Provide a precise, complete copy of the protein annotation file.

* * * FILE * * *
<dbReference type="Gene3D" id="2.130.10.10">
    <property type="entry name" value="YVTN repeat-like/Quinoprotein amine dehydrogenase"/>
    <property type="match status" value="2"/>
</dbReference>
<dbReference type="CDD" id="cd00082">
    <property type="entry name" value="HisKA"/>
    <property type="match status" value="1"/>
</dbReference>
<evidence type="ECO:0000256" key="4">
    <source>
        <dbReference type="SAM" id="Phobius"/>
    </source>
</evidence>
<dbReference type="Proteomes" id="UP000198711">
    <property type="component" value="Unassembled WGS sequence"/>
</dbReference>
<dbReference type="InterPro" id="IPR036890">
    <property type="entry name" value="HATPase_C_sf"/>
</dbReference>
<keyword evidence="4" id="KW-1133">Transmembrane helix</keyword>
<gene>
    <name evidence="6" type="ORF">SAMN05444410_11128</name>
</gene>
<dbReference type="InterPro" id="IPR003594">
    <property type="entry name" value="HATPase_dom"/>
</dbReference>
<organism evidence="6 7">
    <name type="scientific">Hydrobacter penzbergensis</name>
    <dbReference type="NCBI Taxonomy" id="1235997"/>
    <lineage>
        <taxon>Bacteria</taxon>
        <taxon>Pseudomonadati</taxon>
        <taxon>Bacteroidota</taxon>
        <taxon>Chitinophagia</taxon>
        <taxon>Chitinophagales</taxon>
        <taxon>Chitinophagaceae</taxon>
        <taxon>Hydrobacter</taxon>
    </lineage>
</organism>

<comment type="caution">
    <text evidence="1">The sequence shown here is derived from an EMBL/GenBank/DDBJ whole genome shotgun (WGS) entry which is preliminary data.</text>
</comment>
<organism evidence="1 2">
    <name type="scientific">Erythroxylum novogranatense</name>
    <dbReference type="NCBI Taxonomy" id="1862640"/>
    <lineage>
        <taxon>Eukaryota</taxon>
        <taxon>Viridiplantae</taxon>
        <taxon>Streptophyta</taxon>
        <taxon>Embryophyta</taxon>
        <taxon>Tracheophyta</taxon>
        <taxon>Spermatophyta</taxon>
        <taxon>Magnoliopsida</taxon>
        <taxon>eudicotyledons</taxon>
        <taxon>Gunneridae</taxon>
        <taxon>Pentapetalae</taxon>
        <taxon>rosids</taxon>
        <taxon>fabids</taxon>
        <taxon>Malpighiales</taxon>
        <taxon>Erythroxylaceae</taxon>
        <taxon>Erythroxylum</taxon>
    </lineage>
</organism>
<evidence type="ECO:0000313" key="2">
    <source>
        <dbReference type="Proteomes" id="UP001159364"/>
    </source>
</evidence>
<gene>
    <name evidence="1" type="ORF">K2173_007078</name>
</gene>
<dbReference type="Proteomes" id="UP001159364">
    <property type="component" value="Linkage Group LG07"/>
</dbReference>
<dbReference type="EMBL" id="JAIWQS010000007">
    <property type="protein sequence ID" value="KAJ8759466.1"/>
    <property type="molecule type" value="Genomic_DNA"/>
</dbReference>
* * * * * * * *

<dbReference type="Gene3D" id="2.130.10.10">
    <property type="entry name" value="YVTN repeat-like/Quinoprotein amine dehydrogenase"/>
    <property type="match status" value="2"/>
</dbReference>
<dbReference type="CDD" id="cd00082">
    <property type="entry name" value="HisKA"/>
    <property type="match status" value="1"/>
</dbReference>
<evidence type="ECO:0000256" key="4">
    <source>
        <dbReference type="SAM" id="Phobius"/>
    </source>
</evidence>
<dbReference type="Proteomes" id="UP000198711">
    <property type="component" value="Unassembled WGS sequence"/>
</dbReference>
<dbReference type="InterPro" id="IPR036890">
    <property type="entry name" value="HATPase_C_sf"/>
</dbReference>
<keyword evidence="4" id="KW-1133">Transmembrane helix</keyword>
<gene>
    <name evidence="6" type="ORF">SAMN05444410_11128</name>
</gene>
<dbReference type="InterPro" id="IPR003594">
    <property type="entry name" value="HATPase_dom"/>
</dbReference>
<organism evidence="6 7">
    <name type="scientific">Hydrobacter penzbergensis</name>
    <dbReference type="NCBI Taxonomy" id="1235997"/>
    <lineage>
        <taxon>Bacteria</taxon>
        <taxon>Pseudomonadati</taxon>
        <taxon>Bacteroidota</taxon>
        <taxon>Chitinophagia</taxon>
        <taxon>Chitinophagales</taxon>
        <taxon>Chitinophagaceae</taxon>
        <taxon>Hydrobacter</taxon>
    </lineage>
</organism>

<comment type="caution">
    <text evidence="1">The sequence shown here is derived from an EMBL/GenBank/DDBJ whole genome shotgun (WGS) entry which is preliminary data.</text>
</comment>
<organism evidence="1 2">
    <name type="scientific">Erythroxylum novogranatense</name>
    <dbReference type="NCBI Taxonomy" id="1862640"/>
    <lineage>
        <taxon>Eukaryota</taxon>
        <taxon>Viridiplantae</taxon>
        <taxon>Streptophyta</taxon>
        <taxon>Embryophyta</taxon>
        <taxon>Tracheophyta</taxon>
        <taxon>Spermatophyta</taxon>
        <taxon>Magnoliopsida</taxon>
        <taxon>eudicotyledons</taxon>
        <taxon>Gunneridae</taxon>
        <taxon>Pentapetalae</taxon>
        <taxon>rosids</taxon>
        <taxon>fabids</taxon>
        <taxon>Malpighiales</taxon>
        <taxon>Erythroxylaceae</taxon>
        <taxon>Erythroxylum</taxon>
    </lineage>
</organism>
<evidence type="ECO:0000313" key="2">
    <source>
        <dbReference type="Proteomes" id="UP001159364"/>
    </source>
</evidence>
<gene>
    <name evidence="1" type="ORF">K2173_007078</name>
</gene>
<dbReference type="Proteomes" id="UP001159364">
    <property type="component" value="Linkage Group LG07"/>
</dbReference>
<dbReference type="EMBL" id="JAIWQS010000007">
    <property type="protein sequence ID" value="KAJ8759466.1"/>
    <property type="molecule type" value="Genomic_DNA"/>
</dbReference>